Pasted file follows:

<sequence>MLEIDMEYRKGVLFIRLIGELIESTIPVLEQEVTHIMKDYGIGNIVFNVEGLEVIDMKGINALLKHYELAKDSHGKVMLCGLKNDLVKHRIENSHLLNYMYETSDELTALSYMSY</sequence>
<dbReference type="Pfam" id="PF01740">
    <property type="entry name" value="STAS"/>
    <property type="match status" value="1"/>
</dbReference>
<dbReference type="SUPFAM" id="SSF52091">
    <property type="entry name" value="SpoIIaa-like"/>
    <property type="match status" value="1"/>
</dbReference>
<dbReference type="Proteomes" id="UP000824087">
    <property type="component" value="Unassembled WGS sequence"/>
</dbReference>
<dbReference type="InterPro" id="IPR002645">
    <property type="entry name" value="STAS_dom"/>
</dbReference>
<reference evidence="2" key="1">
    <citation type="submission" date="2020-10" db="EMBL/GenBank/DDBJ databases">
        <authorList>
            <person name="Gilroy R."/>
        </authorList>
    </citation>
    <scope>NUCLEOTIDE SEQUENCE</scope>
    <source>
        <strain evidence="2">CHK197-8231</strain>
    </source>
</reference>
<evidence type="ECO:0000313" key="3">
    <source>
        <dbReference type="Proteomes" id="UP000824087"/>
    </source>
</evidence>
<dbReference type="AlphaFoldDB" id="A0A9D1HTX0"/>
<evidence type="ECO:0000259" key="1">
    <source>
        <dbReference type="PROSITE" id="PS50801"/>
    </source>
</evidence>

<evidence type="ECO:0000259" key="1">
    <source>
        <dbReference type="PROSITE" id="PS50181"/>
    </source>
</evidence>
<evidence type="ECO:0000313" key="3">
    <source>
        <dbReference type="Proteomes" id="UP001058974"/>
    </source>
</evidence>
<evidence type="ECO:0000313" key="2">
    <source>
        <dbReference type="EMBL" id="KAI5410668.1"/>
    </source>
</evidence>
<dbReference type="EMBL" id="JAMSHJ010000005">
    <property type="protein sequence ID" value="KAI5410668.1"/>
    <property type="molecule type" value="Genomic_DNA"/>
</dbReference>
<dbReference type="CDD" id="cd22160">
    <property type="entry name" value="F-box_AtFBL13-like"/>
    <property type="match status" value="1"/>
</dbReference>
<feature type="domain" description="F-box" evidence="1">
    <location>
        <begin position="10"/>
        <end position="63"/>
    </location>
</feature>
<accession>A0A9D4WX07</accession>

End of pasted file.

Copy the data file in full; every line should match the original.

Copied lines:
<sequence>MLEIDMEYRKGVLFIRLIGELIESTIPVLEQEVTHIMKDYGIGNIVFNVEGLEVIDMKGINALLKHYELAKDSHGKVMLCGLKNDLVKHRIENSHLLNYMYETSDELTALSYMSY</sequence>
<dbReference type="Pfam" id="PF01740">
    <property type="entry name" value="STAS"/>
    <property type="match status" value="1"/>
</dbReference>
<dbReference type="SUPFAM" id="SSF52091">
    <property type="entry name" value="SpoIIaa-like"/>
    <property type="match status" value="1"/>
</dbReference>
<dbReference type="Proteomes" id="UP000824087">
    <property type="component" value="Unassembled WGS sequence"/>
</dbReference>
<dbReference type="InterPro" id="IPR002645">
    <property type="entry name" value="STAS_dom"/>
</dbReference>
<reference evidence="2" key="1">
    <citation type="submission" date="2020-10" db="EMBL/GenBank/DDBJ databases">
        <authorList>
            <person name="Gilroy R."/>
        </authorList>
    </citation>
    <scope>NUCLEOTIDE SEQUENCE</scope>
    <source>
        <strain evidence="2">CHK197-8231</strain>
    </source>
</reference>
<evidence type="ECO:0000313" key="3">
    <source>
        <dbReference type="Proteomes" id="UP000824087"/>
    </source>
</evidence>
<dbReference type="AlphaFoldDB" id="A0A9D1HTX0"/>
<evidence type="ECO:0000259" key="1">
    <source>
        <dbReference type="PROSITE" id="PS50801"/>
    </source>
</evidence>

<evidence type="ECO:0000259" key="1">
    <source>
        <dbReference type="PROSITE" id="PS50181"/>
    </source>
</evidence>
<evidence type="ECO:0000313" key="3">
    <source>
        <dbReference type="Proteomes" id="UP001058974"/>
    </source>
</evidence>
<evidence type="ECO:0000313" key="2">
    <source>
        <dbReference type="EMBL" id="KAI5410668.1"/>
    </source>
</evidence>
<dbReference type="EMBL" id="JAMSHJ010000005">
    <property type="protein sequence ID" value="KAI5410668.1"/>
    <property type="molecule type" value="Genomic_DNA"/>
</dbReference>
<dbReference type="CDD" id="cd22160">
    <property type="entry name" value="F-box_AtFBL13-like"/>
    <property type="match status" value="1"/>
</dbReference>
<feature type="domain" description="F-box" evidence="1">
    <location>
        <begin position="10"/>
        <end position="63"/>
    </location>
</feature>
<accession>A0A9D4WX07</accession>